At no. 3, Jon Avnet’s $60 million crime drama Righteous Kill opened with a disappointing $16.3 million. In the cast: Oscar winners Robert De Niro (The Godfather: Part II, 1974; Raging Bull, 1980) and Al Pacino (Scent of a Woman, 1992), together again for the first time since Michael Mann’s Heat (1995).
At no. 4, another new entry, Diane English’s widely panned comedy The Women, brought in only $10.1 million. In the cast: Meg Ryan, Eva Mendes, and Annette Bening in the roles played by Norma Shearer, Joan Crawford, and Rosalind Russell in George Cukor’s better-received 1939 original.
Nicolas Cage dud tops dismal domestic box office chart
Summer box office – Sept. 5–7: As the only nationwide release this past weekend, the Nicolas Cage star vehicle Bangkok Dangerous was the no. 1 movie on the U.S. and Canada box office chart. Directed by Danny and Oxide Chun Pang, the action flick raked in an underwhelming $7.8 million from 2,650 locations.
Box office karma: Bangkok Dangerous – a critically lambasted flop in the making – has ended the domestic box office reign of Ben Stiller’s Tropic Thunder, which three weekends ago ended the reign of Christopher Nolan’s far better-received The Dark Knight.
Tropic Thunder remains no. 1 + is The Dark Knight really the no. 2 biggest blockbuster ever?
Summer box office – Aug. 29–31: Ben Stiller’s R-rated action comedy Tropic Thunder has ruled the North American box office for three consecutive weekends.
Can it become another The Dark Knight (which topped the chart for four consecutive weekends)?
You must be kidding.
With $11.5 million, Tropic Thunder has lifted its domestic total to $83.8 million. Meanwhile, The Dark Knight took in $8.6 million, reaching a cume of $502.3 million on its seventh weekend out.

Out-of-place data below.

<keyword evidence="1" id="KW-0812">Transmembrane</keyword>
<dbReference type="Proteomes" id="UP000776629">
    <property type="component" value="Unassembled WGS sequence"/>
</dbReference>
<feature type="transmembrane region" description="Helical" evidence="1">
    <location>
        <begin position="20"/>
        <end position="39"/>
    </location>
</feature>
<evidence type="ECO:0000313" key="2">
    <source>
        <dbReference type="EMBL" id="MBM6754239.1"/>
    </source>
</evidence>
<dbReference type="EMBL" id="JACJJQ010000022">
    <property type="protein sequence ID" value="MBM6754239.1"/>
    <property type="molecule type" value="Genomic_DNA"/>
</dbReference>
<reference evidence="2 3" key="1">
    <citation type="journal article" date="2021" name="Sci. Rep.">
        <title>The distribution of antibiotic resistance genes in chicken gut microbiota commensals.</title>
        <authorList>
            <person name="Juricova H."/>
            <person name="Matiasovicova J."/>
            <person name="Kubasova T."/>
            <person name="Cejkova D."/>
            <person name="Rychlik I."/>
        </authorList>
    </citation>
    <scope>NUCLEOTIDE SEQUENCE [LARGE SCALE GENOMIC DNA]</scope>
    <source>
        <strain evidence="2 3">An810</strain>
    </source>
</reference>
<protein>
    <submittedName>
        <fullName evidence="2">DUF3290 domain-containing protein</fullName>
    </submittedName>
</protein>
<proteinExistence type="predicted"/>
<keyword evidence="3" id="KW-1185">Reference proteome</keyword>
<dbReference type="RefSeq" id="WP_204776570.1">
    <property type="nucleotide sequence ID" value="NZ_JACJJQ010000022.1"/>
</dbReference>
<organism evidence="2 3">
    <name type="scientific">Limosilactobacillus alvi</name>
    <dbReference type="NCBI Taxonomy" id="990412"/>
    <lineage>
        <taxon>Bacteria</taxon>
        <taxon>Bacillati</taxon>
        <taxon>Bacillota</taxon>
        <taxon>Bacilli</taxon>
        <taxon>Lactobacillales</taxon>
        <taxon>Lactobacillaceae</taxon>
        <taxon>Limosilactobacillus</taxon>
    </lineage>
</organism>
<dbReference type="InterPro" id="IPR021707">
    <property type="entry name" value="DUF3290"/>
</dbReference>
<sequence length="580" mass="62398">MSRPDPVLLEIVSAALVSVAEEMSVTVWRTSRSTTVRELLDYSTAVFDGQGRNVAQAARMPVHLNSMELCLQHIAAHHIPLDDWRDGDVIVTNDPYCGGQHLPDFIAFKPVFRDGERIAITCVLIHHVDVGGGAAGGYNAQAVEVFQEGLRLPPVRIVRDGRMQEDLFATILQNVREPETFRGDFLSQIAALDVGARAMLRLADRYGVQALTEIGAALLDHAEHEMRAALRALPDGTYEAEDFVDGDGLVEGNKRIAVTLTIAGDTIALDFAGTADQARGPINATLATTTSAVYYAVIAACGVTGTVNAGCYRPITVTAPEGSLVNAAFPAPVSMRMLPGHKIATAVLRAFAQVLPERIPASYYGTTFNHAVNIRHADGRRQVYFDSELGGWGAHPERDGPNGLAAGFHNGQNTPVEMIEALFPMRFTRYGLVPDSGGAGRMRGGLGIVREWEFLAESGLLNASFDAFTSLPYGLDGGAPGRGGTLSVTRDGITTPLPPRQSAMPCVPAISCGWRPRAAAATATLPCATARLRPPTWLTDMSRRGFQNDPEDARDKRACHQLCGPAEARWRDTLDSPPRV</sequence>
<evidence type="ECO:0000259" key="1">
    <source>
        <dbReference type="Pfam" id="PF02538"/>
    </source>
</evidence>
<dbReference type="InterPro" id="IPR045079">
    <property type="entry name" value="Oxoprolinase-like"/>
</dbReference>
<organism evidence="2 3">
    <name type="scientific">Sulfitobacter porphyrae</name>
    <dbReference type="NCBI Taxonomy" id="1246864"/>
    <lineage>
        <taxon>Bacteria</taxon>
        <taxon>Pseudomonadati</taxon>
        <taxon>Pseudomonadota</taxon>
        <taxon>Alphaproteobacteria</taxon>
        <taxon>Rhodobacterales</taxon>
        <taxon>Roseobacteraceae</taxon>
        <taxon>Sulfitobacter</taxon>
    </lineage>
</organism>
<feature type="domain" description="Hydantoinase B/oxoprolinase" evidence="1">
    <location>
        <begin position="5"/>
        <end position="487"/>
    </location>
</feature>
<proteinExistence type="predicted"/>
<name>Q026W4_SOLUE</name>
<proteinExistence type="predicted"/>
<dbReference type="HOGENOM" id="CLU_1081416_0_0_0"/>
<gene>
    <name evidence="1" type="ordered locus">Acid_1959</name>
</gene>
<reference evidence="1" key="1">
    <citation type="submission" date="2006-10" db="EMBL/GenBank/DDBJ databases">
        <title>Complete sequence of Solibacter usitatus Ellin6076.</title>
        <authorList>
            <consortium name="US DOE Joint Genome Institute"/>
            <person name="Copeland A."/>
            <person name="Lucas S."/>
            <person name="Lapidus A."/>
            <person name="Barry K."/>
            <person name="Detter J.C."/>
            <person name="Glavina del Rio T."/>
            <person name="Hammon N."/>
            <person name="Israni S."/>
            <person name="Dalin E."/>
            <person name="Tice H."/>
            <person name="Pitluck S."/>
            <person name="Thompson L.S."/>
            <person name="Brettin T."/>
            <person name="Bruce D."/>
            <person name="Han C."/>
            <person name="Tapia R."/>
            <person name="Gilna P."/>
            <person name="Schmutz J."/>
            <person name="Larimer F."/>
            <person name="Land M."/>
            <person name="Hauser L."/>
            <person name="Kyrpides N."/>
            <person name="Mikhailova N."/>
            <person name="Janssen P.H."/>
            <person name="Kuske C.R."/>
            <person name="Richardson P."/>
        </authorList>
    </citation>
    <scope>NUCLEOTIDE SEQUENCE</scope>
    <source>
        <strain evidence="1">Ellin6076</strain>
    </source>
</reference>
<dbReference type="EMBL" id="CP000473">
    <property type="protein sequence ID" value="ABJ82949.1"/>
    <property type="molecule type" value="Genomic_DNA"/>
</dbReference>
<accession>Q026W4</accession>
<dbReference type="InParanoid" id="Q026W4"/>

On the all-time domestic box office chart, The Dark Knight is now trailing only the Leonardo DiCaprio-Kate Winslet romantic disaster drama Titanic. On the – more realistic – all-time domestic box office chart adjusted for inflation, The Dark Knight is still trailing about two dozen titles, ranging from Gone with the Wind to the John Travolta/Olivia Newton-John musical Grease.
Note: This past weekend, Mathieu Kassovitz’s sci-fi actioner Babylon A.D. landed with a thud in second place, collecting a mere $9.5 million from 3,390 sites. The 20th Century Fox release features Vin Diesel and a name international cast that includes Mélanie Thierry, Michelle Yeoh, Lambert Wilson, Mark Strong, and veterans Charlotte Rampling (The Night Porter) and Gérard Depardieu (Oscar nominated for Cyrano de Bergerac, 1990).
The Dark Knight reached $1 billion worldwide
Update: Christopher Nolan’s The Dark Knight ultimately collected $533.3 million in the U.S. and Canada, in addition to an estimated $469.7 million internationally, for a worldwide grand total of $1.003 billion.
The Dark Knight’s top international markets were: The United Kingdom ($89.1 million), Australia ($39.9 million), Germany ($29.7 million), France ($27.5 million), Mexico ($25 million), South Korea ($24.7 million), Brazil ($20.2 million), Spain ($16.3 million), Japan ($14.6 million), and Italy ($13.9 million).